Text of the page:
1909.  But, Mr Hamilton, you accept that you received and took from him gifts and hospitality which amount to, in value, many thousands of pounds, certainly some thousands of pounds, but you would not have accepted cash if it had been offered. Is that right?.

  (Mr Hamilton)  True, but Members of Parliament receive hospitality from all sorts of people and in circumstances sometimes where you could, if you were a conspiracy theorist, draw the kind of conclusions which you are implying. A day out at the Men's Finals at Wimbledon will cost the person inviting anything between £1500 and £2000 for the entertainment and I have seen many Ministers (and senior Ministers) in those circumstances. The Chancellor of the Exchequer, for example, might be invited by a bank to go to such an event and if there is a tax change which occurs which is of advantage to the bank, are we seriously going to draw the conclusion from that that the invitation was a corrupt one either intended or accepted? I do not think it is possible to draw this conclusion. At the time that I was invited and accepted Mr Fayed's invitation to go to The Ritz Hotel, I had no idea that he was the kind of individual that I now know he is. The invitation, as far as I knew, was offered in good faith and accepted as such. I have never been offered cash by Mr Fayed and so the question of accepting it has not arisen. I think it is a huge step from a few days at The Ritz Hotel in 1987 to the gross and grotesque allegations which he is now responsible for.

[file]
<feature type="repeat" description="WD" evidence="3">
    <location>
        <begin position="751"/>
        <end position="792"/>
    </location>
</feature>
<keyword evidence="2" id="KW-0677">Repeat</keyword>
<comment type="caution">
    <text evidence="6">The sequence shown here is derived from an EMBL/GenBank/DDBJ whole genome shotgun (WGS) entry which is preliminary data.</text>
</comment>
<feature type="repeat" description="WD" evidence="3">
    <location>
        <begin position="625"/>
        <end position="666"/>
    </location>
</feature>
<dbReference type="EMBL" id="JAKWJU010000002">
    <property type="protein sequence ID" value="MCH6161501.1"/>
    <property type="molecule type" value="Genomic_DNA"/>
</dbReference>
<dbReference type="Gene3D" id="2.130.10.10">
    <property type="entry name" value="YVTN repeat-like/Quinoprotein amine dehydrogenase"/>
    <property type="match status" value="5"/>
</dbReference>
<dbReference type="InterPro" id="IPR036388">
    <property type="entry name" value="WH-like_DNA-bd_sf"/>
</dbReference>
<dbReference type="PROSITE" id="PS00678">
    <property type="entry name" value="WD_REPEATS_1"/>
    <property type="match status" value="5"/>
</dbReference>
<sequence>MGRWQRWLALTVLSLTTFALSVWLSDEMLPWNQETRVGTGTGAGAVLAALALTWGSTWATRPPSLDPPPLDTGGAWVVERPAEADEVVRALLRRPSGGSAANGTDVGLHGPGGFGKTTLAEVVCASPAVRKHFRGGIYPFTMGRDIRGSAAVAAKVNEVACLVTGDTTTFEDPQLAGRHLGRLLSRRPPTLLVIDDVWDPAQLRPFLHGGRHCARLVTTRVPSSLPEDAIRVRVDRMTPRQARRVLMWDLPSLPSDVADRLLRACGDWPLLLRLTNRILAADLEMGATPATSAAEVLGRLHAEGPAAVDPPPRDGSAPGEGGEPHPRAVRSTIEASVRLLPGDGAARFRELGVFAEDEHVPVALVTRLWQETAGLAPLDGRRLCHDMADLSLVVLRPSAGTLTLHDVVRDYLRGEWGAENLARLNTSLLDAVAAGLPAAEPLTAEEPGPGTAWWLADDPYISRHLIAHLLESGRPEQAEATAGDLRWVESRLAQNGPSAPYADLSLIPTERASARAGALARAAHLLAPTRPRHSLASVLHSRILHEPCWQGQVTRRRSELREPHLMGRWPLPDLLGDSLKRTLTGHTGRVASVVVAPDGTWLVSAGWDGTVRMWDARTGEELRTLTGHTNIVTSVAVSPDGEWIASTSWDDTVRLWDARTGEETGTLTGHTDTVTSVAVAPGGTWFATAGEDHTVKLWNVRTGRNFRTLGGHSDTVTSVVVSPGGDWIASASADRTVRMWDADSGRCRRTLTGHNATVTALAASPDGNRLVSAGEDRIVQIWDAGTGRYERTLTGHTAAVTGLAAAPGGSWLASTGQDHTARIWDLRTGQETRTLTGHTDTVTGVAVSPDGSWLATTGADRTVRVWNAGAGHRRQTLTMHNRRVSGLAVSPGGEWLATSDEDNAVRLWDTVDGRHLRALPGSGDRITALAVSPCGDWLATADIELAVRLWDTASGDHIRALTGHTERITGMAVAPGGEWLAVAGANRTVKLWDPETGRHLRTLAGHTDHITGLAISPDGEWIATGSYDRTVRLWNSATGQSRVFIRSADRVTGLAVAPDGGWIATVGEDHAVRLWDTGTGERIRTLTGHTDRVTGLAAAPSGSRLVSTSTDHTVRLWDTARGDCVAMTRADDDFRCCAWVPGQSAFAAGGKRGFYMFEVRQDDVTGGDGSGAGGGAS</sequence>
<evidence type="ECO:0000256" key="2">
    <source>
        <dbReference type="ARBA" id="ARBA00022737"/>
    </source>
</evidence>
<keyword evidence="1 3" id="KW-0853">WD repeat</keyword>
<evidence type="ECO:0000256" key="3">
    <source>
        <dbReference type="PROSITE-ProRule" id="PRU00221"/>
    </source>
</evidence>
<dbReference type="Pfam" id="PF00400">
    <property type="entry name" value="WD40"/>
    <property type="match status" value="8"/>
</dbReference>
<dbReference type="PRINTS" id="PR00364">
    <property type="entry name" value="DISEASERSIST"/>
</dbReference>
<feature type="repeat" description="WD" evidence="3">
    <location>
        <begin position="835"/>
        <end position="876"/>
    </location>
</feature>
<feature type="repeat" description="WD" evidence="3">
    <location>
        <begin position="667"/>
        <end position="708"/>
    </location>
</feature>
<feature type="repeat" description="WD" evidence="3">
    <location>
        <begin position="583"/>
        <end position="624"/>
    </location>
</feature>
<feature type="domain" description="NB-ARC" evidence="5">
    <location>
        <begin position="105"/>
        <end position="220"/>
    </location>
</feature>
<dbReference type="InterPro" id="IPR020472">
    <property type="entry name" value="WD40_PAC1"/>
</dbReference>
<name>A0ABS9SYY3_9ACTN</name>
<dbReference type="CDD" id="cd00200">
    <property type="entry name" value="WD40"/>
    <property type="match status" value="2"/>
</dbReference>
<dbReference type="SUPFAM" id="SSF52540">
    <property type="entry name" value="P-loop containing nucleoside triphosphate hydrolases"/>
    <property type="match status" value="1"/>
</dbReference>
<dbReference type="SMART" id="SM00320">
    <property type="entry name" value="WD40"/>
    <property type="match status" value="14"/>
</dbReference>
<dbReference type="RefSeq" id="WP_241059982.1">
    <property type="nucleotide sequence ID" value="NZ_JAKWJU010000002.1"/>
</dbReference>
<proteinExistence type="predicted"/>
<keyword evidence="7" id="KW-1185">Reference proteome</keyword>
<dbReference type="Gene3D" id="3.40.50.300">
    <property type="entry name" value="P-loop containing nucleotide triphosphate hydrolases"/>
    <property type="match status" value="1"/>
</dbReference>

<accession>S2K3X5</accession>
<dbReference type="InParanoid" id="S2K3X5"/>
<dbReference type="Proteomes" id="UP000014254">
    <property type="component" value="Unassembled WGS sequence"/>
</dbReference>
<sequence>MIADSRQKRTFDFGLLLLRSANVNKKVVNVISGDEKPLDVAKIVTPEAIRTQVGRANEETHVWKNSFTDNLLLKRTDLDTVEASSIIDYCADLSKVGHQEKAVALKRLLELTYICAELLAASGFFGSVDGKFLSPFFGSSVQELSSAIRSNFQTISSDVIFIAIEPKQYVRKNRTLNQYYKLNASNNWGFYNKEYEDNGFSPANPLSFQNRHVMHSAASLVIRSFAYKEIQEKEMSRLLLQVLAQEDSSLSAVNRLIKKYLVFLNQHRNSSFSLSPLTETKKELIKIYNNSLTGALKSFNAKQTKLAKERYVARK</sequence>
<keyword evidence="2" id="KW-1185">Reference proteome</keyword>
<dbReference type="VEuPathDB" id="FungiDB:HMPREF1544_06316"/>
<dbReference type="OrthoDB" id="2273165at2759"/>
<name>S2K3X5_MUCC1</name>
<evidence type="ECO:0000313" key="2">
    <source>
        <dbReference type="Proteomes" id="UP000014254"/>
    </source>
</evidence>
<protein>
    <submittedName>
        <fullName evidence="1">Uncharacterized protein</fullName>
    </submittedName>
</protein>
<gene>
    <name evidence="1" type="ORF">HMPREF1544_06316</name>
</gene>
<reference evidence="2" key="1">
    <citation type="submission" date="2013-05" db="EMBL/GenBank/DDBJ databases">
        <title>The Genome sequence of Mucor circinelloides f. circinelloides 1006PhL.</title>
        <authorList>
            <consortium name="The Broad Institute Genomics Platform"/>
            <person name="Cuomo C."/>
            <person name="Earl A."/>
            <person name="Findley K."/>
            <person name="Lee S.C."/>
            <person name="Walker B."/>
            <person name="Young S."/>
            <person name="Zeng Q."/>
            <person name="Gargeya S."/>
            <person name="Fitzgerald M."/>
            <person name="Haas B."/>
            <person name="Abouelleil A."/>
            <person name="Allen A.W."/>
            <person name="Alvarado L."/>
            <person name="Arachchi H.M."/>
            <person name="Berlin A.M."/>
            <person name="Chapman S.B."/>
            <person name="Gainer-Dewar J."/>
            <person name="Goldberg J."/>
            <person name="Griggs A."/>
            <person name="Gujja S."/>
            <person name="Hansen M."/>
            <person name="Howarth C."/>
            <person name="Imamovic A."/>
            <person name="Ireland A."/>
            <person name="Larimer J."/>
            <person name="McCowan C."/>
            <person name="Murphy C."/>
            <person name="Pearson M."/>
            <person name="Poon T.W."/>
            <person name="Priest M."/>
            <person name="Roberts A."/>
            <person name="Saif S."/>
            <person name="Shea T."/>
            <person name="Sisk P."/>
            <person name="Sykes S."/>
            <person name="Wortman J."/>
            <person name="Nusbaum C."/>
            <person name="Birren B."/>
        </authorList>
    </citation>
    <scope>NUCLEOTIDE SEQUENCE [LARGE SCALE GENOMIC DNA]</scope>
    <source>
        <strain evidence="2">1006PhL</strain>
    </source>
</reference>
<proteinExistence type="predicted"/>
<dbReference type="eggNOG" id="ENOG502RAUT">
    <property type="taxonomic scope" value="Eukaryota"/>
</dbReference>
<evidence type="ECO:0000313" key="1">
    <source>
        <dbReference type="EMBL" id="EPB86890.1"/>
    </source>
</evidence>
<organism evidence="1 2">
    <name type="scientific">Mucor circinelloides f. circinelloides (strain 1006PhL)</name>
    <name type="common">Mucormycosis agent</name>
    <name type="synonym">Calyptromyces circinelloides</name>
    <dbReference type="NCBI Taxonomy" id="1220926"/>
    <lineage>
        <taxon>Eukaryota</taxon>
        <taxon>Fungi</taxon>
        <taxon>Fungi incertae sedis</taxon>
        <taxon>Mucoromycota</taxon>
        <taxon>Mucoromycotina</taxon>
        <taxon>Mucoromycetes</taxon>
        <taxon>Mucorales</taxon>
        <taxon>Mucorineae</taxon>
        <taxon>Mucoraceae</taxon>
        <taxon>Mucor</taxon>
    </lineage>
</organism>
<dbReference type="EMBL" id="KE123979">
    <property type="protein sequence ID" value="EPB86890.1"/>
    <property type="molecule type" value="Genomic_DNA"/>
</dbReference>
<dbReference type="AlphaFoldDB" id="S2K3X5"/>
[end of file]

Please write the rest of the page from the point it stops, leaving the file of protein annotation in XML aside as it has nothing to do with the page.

1910.  Could we go back and look at your relationship with Mr Al Fayed, using our core bundle as the route. We know that your early involvement starts in about October of 1985 and we can see that on page 5 Mr Greer is writing to Mr Al Fayed and saying that you had agreed to table a question and that was to be drafted, as we see, by Michael Palmer. Is that right? .

  (Mr Hamilton)  Yes, he was a solicitor, I think, at that time employed by Mr Fayed.

  1911.  And we can take this, I hope, quickly. By 8 November, page 23, you were again being briefed by Michael and John, that is John Macarthur, and now Michael Grylls is coming in and Sir Edward Gardner. .

  (Mr Hamilton)  Who is John Macarthur?.

  1912.  Good question. I cannot answer. It is just from the previous paragraph you can see the name.

  (Mr Hamilton)  Yes, I see.